A little over a minute remained Wednesday night when Illinois State’s Katie Broadway went to the bench, her team’s deep postseason run about to end one game too soon. The junior guard plopped down next to Amanda Clifton, one of five seniors watching the final seconds of their Redbird career tick away.
Tears began to gush from Broadway’s eyes. Clifton leaned over and said something to her. A few seconds later, Clifton did it again.
Being a leader isn’t always taking a charge, setting up the offense, making the right pass. Sometimes, it’s offering encouraging words that only one person out of 4,000-plus can hear.
That lesson in leadership, one of many this season, will endure a lot longer than the sting of Wednesday’s 63-36 WNIT semifinal loss to Southern California.
Consider it the silver lining beneath Redbird Arena’s Teflon-coated roof. Next year, when it’s Broadway’s turn to set the example, instill a mindset, she will be well equipped.
Clifton saw to that, as did fellow seniors Emily Hanley, Shala Jackson, Hannah Spanich and Kenyatta Shelton.
“It’s in our personal lives, it’s in our social lives, it’s everything,” Broadway said of their impact. “It’s keeping us from making bad decisions, helping us stay the right course.
“Every day at practice, it’s just busting it. That shows me what it takes to get us all together and get us fired up.”
It helps explain why on Wednesday ISU became the first school to play in three straight WNIT semifinals.
Last year’s seniors learned from Kristi Cirone in 2009. This year’s seniors learned from Nicolle Lewis, Ashleen Bracey and Maggie Krick in 2010. Broadway has learned from all of them.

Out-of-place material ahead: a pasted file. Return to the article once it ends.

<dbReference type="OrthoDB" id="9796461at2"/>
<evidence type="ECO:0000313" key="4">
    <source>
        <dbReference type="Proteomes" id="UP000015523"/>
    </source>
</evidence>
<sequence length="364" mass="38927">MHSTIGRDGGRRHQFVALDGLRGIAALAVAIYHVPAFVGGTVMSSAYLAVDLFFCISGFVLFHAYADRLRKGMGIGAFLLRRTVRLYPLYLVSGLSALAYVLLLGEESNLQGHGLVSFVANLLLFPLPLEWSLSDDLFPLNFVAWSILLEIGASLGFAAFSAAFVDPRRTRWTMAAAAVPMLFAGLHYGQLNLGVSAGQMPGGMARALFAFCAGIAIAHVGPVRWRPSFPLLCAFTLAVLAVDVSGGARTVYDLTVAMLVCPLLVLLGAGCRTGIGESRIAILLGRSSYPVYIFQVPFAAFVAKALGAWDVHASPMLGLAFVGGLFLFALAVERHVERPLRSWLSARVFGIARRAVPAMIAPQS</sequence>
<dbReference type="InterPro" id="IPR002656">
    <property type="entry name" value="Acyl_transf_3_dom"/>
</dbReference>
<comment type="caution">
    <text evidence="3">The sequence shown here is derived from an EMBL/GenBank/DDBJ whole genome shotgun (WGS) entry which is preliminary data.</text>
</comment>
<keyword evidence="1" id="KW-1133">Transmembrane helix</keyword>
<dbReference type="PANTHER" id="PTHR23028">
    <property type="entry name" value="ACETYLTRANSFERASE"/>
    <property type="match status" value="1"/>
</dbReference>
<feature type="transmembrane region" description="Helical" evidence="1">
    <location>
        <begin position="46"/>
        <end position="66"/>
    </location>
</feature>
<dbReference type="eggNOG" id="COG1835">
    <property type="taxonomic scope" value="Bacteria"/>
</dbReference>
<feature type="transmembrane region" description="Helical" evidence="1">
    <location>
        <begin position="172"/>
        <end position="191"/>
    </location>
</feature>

You can’t put a price on that, so just call it invaluable.
“I couldn’t have asked for a better example for the younger players, for the returning players, than these five seniors,” first-year ISU coach Stephanie Glance said.
“I’ll probably use them over and over again as an example in the future because they gave everything they had. They did it in practice every day.”
One of those days followed an 80-51 loss to Indiana State in the Missouri Valley Conference Tournament quarterfinals … a nightmare that could have defined the season.
Instead, it ended on an upswing, regardless the final score Wednesday against a tall, talented and simply better Southern Cal team.
Less than 10 minutes afterward, Broadway’s eyes were dry and clear. She could look ahead to next year.
“It’s a little more motivation each time,” she said of falling short of the WNIT title game. “I’ve been here three years now and we’ve never gotten past this point. It’s motivation that, ‘You know what, you’ve got to give a little bit more.’ ”
Candace Sykes takes that away as well. The sophomore transfer from Alabama provided a first-half spark with two quick baskets, helping ISU get within 30-22 at halftime.
Next year, she will play an expanded role … with the WNIT run, and Wednesday’s abrupt end, in the back of her mind.
“I feel like this has given all of us a desire to get better,” she said.
And not just on the court. Like Broadway, Sykes knows there is leadership to replace “in practice, off the court, in the classroom, everywhere.”
Soon enough, it will be her turn.
“It makes me eager and it makes me nervous at the same time,” she said.
That’s how it works. The act is tough to follow … again.
Randy Kindred is at email@example.com. The Kindred Blog: www.pantagraph.com/blogs